Although there’s no easy solution to the financial challenges of being a local politician (nor to the disparities in wealth based on age, race, and gender), Morales Rocketto says that young candidates benefit from thinking through these dilemmas in advance. “If the first time you’ve thought about your finances for what happens when you’re elected is after your election, then you’re already behind the eight ball a little bit,” he explained. “I think that’s the type of advice it’s really important to be giving to candidates. At the end of the day, we want more folks to run for office, but we don’t want them to run for office with the wrong ideas of what it is.”
Blue Future also works to address these disparities by paying its student organizers and intentionally trying to serve students who otherwise wouldn’t be able to engage in progressive politics. “Diversity is very important to us. We want to make sure that people like myself, myself being an immigrant Latina, have an opportunity,” Deputy Director Maria Reynoso said. “I was someone who wanted to get involved, but there weren’t any paid opportunities out there. If it wasn’t for my first internship with Blue Future, I might have had to work at a retail store.”
At the same time, though, the challenges that young candidates face are often similar to those of the young PAC executives who support them. Just as a candidate may flounder without an understanding of voter data and campaign regulations, the logistics of starting and running a PAC can be intimidating. The work is time-consuming: As Harris put it, “Weekends aren’t weekends too much.”
“The process is built so complexly,” Wilson said. “A lot of youth probably don’t go out and say, ‘I’m gonna go make a PAC!’” Some groups avoid these difficulties by being part of established organizations—the Next Up Victory Fund, for instance, benefits from the resources of People for the American Way, which was established in 1981 and whose board includes progressive icons like Dolores Huerta. The majority, though, rely on a collaborative culture and willingness to learn.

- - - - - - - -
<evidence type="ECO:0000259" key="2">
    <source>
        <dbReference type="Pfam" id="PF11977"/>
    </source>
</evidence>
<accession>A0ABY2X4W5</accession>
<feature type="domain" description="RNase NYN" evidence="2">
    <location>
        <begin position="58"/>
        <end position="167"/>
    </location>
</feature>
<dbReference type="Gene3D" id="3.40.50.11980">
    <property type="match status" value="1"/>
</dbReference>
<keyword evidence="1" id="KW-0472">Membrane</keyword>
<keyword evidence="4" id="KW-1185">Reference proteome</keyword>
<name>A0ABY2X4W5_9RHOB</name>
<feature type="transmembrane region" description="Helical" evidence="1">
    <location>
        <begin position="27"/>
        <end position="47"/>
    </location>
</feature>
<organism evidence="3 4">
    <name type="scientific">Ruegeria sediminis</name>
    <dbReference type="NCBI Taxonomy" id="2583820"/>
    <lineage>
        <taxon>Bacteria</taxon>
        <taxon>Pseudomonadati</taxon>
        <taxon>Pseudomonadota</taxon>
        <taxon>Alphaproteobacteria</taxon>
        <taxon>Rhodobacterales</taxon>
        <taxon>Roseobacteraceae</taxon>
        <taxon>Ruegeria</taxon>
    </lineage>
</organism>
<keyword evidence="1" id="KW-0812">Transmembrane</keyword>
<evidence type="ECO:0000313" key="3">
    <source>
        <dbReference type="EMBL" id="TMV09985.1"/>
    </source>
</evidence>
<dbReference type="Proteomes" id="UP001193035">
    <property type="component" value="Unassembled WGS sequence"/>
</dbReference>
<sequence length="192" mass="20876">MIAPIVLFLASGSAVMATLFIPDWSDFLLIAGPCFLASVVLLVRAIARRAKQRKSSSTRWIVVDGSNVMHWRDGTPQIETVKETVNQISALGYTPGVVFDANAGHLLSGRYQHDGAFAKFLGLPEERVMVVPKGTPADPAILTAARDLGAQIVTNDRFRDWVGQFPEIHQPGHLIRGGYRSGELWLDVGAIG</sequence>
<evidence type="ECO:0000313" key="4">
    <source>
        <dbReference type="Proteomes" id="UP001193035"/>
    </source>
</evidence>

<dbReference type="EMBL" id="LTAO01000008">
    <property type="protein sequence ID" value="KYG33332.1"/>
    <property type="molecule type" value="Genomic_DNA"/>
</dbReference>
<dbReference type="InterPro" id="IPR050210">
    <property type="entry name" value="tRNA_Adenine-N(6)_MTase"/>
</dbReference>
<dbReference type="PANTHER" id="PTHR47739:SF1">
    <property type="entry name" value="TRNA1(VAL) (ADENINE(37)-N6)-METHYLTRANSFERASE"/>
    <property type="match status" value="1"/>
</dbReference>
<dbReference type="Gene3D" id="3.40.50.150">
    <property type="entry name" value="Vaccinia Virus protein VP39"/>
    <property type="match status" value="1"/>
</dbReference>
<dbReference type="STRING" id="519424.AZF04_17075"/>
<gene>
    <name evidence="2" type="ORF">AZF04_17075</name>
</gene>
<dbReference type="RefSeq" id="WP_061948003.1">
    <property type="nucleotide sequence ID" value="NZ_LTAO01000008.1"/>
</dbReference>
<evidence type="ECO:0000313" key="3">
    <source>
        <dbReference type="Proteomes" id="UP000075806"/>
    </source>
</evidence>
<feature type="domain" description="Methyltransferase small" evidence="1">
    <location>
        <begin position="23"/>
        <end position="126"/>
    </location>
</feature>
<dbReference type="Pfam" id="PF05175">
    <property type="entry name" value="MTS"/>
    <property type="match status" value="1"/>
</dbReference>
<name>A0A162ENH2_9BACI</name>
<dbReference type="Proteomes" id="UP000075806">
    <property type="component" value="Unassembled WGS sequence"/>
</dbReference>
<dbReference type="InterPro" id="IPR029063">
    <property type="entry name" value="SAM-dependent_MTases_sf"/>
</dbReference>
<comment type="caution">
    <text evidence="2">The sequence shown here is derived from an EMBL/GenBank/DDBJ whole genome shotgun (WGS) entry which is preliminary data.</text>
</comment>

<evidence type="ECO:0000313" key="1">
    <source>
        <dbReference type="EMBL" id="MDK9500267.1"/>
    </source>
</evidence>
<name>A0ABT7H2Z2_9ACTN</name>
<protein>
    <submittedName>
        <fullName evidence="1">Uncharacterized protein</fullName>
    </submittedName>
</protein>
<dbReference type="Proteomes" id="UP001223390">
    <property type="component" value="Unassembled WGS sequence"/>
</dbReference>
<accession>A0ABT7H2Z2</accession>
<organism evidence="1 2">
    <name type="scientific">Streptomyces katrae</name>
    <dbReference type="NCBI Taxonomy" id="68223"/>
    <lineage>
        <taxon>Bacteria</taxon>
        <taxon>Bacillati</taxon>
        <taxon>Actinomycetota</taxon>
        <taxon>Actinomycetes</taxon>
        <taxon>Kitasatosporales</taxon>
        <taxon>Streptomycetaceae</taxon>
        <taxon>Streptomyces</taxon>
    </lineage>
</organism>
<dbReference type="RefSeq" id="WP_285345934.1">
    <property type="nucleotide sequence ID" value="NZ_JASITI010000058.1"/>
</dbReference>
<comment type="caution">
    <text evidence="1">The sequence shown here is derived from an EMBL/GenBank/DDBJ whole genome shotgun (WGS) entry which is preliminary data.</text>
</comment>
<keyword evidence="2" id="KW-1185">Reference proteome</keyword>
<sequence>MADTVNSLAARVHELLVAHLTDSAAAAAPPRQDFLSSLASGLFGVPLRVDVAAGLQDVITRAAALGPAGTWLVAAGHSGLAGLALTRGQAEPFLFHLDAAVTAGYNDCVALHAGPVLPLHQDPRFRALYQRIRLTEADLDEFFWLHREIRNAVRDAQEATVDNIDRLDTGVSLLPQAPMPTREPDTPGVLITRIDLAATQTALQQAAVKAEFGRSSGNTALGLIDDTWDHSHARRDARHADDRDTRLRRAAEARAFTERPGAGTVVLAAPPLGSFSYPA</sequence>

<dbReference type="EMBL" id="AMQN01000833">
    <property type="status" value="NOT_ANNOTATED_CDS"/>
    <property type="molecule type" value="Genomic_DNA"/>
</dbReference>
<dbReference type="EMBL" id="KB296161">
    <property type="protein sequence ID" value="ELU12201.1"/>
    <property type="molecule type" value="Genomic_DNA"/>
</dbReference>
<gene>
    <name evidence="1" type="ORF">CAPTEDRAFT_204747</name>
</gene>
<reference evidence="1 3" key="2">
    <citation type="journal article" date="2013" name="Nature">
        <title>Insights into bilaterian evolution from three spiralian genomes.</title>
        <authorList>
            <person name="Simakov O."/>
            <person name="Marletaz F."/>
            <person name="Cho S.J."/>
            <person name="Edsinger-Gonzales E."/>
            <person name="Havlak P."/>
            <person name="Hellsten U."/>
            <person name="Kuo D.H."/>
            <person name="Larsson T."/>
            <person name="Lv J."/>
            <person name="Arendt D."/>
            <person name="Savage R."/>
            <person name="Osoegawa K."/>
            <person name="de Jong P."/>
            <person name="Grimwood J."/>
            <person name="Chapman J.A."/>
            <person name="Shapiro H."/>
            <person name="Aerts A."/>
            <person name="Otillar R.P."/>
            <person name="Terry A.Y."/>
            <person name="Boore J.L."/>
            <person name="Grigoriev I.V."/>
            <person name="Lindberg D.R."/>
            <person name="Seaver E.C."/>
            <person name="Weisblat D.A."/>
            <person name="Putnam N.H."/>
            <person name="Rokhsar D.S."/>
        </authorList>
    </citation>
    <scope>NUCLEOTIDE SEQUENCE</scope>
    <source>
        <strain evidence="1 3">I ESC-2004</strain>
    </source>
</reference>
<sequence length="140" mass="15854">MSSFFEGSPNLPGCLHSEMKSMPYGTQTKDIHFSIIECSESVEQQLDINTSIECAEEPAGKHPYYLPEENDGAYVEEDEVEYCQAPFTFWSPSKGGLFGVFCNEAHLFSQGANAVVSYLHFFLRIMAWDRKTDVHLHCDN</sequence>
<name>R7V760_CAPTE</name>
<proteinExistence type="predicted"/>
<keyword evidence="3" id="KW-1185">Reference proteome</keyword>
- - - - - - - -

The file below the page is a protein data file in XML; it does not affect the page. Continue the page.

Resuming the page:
“The best part of leading a youth-led organization is the team,” Guthman said. “When we’re all young, no one is an expert, and as a result we all have to lean on each other a little bit more and share the wealth of knowledge that we have.”
And they’ve seen success through this approach: Guthman said Blue Future raised almost $750,000 in two years; the average donation was $17. Run for Something has endorsed nearly 1,500 candidates and contributed to the electoral wins of nearly 500.
Ocampo, of the Next Up Victory Fund, also noted that a little money can go a long way on state and local races. “We’re all needed,” she said, referring to organizations from the hyperlocal to the national. “We do everything we can with the resources we have.”
Despite their differences in size and scope, these groups all agree on one thing: the importance of young, diverse progressives running for office. “It really matters who’s in the room making these decisions. It is really important that when you are having conversations about housing, you have young people in the room who are either planning to be lifelong renters because they can’t afford to buy a home or are struggling because they had housing issues back in 2008,” Litman said. “Representation is not just a nice thing to have. It has a direct impact on the outcomes of our legislation.”
Morales Rocketto put it more bluntly: “How can you expect a group of 70- and 80-year-olds in the US Senate to really give a shit about student loans when it cost them 10,000 bucks to go to college?”